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How to destroy an object in Python?
When an object is deleted or destroyed, a destructor is invoked. Before terminating an object, cleanup tasks like closing database connections or filehandles are completed using the destructor.
The garbage collector in Python manages memory automatically. for instance, when an object is no longer relevant, it clears the memory.
In Python, the destructor is entirely automatic and never called manually. In the following two scenarios, the destructor is called −
- When an object is no longer relevant or it goes out of scope
- The object's reference counter reaches zero.
Using the __del__() method
In Python, a destructor is defined using the specific function __del__(). For instance, when we run del object name, the object's destructor is automatically called, and it then gets garbage collected.
Following is an example of destructor using __del__() method −
# creating a class named destructor class destructor: # initializing the class def __init__(self): print ("Object gets created"); # calling the destructor def __del__(self): print ("Object gets destroyed"); # create an object Object = destructor(); # deleting the object del Object;
Following is an output of the above code −
Object gets created Object gets destroyed
Note − The destructor in the code above is invoked either after the program has finished running or when references to the object are deleted. This indicates that the object's reference count drops to zero now rather than when it leaves the scope.
In the following example, we will use Python's del keyword for destroying user-defined objects −
class destructor: Numbers = 10 def formatNumbers(self): return "@" + str(Numbers) del destructor print(destructor)
Following is an output of the above code −
NameError: name 'destructor' is not defined
We get the above error as ‘destructor’ gets destroyed.
In the following example, we will see −
- How to use the destructor
- When we delete the object, how the destructor is called?
class destructor: # using constructor def __init__(self, name): print('Inside the Constructor') self.name = name print('Object gets initialized') def show(self): print('The name is', self.name) # using destructor def __del__(self): print('Inside the destructor') print('Object gets destroyed') # creating an object d = destructor('Destroyed') d.show() # deleting the object del d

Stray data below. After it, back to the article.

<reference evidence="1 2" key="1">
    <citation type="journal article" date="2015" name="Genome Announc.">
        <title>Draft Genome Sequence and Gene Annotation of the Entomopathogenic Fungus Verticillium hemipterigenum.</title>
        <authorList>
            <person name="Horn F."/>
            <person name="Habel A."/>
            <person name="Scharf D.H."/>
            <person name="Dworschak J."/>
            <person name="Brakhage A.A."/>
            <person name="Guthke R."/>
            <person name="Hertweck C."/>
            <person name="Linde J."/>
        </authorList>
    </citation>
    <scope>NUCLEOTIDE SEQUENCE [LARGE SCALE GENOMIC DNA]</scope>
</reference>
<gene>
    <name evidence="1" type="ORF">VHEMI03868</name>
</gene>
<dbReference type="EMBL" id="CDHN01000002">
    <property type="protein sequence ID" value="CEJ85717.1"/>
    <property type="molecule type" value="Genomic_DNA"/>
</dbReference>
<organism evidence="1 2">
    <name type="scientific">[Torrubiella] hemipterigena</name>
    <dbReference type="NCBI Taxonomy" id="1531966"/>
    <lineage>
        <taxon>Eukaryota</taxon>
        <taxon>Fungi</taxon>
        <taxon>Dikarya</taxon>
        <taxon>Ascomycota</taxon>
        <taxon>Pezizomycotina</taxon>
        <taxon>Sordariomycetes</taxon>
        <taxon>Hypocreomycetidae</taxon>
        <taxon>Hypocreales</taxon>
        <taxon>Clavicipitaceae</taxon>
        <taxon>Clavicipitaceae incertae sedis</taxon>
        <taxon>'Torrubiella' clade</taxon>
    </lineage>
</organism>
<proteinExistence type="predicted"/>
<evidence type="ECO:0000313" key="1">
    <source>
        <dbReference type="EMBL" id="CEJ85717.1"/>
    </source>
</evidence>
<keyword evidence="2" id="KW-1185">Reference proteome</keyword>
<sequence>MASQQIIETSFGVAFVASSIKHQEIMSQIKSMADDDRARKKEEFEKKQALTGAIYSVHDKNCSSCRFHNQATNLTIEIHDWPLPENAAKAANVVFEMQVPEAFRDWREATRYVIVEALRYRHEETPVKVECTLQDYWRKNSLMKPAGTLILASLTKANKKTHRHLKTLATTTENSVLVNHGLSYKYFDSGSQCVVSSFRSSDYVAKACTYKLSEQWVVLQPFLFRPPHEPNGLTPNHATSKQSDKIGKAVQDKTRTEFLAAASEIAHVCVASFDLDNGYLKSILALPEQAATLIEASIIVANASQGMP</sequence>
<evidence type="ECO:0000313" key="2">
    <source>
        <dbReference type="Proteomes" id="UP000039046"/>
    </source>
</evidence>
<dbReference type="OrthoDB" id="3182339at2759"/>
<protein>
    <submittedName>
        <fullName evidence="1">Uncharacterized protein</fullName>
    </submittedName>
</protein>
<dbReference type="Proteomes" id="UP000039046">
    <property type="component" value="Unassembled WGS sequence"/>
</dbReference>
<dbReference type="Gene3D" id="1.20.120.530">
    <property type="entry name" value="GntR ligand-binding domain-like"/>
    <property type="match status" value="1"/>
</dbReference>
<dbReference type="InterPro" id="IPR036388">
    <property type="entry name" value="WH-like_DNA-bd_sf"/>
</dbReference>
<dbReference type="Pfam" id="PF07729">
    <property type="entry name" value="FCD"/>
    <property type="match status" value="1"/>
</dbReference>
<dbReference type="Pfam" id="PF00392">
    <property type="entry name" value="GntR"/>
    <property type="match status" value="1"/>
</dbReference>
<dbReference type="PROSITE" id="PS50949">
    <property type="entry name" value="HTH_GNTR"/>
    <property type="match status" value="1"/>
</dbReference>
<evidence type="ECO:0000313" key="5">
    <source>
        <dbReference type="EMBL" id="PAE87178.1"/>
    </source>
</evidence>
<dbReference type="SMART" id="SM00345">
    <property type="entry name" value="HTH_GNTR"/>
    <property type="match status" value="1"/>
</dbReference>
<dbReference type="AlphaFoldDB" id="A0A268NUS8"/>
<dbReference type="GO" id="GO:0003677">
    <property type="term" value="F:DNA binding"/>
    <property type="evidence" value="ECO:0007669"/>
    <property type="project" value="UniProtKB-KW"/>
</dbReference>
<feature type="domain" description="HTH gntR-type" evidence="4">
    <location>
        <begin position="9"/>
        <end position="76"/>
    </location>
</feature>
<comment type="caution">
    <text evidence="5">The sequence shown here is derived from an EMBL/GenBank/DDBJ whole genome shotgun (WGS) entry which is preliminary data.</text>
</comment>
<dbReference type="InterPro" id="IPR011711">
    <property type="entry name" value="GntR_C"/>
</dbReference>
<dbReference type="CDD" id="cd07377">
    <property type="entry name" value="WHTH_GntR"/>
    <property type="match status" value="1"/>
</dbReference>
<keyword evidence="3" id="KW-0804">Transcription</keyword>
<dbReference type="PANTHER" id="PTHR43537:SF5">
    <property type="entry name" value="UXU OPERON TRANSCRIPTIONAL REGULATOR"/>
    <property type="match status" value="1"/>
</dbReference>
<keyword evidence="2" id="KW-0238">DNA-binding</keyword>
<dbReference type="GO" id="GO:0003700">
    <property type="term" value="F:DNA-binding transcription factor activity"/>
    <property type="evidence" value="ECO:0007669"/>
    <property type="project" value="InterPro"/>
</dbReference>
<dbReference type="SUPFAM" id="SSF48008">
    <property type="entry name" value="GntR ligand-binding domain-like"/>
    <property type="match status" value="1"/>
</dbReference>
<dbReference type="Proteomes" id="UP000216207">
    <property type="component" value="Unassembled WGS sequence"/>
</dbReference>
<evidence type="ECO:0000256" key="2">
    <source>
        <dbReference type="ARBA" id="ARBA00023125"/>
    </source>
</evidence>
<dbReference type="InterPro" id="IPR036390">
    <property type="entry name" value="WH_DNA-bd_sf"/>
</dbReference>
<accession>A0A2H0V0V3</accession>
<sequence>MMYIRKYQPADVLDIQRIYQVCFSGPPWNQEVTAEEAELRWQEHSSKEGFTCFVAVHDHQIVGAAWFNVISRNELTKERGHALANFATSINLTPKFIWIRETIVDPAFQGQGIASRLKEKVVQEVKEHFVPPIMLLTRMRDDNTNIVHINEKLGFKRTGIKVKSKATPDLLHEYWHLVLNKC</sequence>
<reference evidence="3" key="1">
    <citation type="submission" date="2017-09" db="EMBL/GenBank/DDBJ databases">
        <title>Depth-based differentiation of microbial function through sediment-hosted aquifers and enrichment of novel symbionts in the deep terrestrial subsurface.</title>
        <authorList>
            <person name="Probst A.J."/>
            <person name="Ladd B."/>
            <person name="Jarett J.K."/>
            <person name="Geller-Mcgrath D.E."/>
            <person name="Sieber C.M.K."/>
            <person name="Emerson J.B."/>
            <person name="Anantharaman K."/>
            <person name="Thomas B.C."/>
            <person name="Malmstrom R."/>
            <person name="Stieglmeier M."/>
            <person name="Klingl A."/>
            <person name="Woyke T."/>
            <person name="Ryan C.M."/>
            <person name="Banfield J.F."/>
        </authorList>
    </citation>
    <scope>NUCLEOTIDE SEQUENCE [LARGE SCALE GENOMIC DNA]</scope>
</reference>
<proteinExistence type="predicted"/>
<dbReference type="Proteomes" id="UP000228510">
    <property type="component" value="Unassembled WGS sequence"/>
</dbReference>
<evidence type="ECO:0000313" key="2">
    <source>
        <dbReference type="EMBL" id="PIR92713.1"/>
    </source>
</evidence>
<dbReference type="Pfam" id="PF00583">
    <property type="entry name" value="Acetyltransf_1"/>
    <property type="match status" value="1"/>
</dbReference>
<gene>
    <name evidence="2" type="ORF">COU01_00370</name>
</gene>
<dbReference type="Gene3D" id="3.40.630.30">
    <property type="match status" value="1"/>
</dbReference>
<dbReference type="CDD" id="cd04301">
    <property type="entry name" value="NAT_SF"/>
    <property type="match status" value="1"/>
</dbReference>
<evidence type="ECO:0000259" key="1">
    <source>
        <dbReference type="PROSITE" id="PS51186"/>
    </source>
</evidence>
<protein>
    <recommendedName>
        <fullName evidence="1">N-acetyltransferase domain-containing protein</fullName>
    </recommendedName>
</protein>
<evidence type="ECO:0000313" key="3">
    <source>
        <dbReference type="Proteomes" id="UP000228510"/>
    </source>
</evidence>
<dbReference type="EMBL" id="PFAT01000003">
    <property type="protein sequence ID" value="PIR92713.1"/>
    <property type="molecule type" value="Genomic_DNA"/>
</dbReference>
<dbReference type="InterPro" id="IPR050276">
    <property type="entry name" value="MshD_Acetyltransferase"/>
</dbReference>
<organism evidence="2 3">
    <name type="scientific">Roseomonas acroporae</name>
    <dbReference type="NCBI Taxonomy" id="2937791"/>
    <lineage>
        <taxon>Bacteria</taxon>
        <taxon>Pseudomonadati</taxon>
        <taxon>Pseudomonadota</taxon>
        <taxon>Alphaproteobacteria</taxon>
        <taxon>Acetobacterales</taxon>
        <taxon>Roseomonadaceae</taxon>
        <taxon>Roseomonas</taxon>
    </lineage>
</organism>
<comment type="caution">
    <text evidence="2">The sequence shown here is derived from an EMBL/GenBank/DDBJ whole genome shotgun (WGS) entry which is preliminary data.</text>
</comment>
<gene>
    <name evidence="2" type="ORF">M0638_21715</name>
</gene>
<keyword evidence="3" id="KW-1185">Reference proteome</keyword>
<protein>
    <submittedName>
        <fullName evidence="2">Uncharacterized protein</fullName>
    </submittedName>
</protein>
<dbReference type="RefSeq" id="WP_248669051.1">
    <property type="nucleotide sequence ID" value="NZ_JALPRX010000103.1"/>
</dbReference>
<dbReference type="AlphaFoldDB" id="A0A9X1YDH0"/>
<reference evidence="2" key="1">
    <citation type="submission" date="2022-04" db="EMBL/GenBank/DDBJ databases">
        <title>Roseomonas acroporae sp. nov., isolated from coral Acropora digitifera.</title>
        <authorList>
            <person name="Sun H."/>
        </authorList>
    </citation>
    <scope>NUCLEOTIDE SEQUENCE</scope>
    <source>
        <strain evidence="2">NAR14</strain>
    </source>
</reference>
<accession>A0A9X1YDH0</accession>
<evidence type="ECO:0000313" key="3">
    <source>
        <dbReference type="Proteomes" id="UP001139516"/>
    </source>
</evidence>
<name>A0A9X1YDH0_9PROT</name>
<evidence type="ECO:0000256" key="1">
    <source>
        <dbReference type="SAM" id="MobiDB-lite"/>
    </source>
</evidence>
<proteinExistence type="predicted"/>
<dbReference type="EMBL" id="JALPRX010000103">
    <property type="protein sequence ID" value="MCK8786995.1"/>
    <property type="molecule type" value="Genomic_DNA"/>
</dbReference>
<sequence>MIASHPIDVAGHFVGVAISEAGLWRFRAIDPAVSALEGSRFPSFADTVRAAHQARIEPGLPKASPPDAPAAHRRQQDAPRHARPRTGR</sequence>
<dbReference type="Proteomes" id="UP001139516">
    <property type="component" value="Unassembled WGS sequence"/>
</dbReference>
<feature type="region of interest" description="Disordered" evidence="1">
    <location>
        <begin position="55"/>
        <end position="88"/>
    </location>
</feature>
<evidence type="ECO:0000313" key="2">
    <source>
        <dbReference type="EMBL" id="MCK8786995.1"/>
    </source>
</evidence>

We made an object using the code above. A reference variable called d is used to identify the newly generated object. When the reference to the object is destroyed or its reference count is 0, the destructor has been called.
Inside the Constructor Object gets initialized The name is Destroyed Inside the destructor Object gets destroyed
Things to Keep in Mind About Destructor
- When an object's reference count reaches 0, the __del__ method is invoked for that object.
- When the application closes or we manually remove all references using the del keyword, the reference count for that object drops to zero.
- When we delete an object reference, the destructor won't be called. It won't run until all references to the objects are removed.
Let's use the example to grasp the above mentioned principles −
- Using d = destructor("Destroyed"), first create an object for the student class.
- Next, give object reference d to new object d1, using d1=d
- Now, the same object is referenced by both d and d1 variables.
- After that, we removed reference d.
- In order to understand that destructors only functions when all references to the object are destroyed, we added a 10 second sleep period to the main thread.
import time class destructor: # using constructor def __init__(self, name): print('Inside the Constructor') self.name = name print('Object gets initialized') def show(self): print('The name is', self.name) # using destructor def __del__(self): print('Inside the destructor') print('Object gets destroyed') # creating an object d = destructor('Destroyed') # Creating a new reference where both the reference points to same object d1=d d.show() # deleting the object d del d # adding sleep and observing the output time.sleep(10) print('After sleeping for 10 seconds') d1.show()
Destructors are only called, as you can see in the output, after all references to the objects are removed.
Additionally, the destructor is called once the program has finished running and the object is ready for the garbage collector. (That is, we didn't explicitly use del d1 to remove object reference d1).
Inside the Constructor Object gets initialized The name is Destroyed After sleeping for 10 seconds The name is Destroyed
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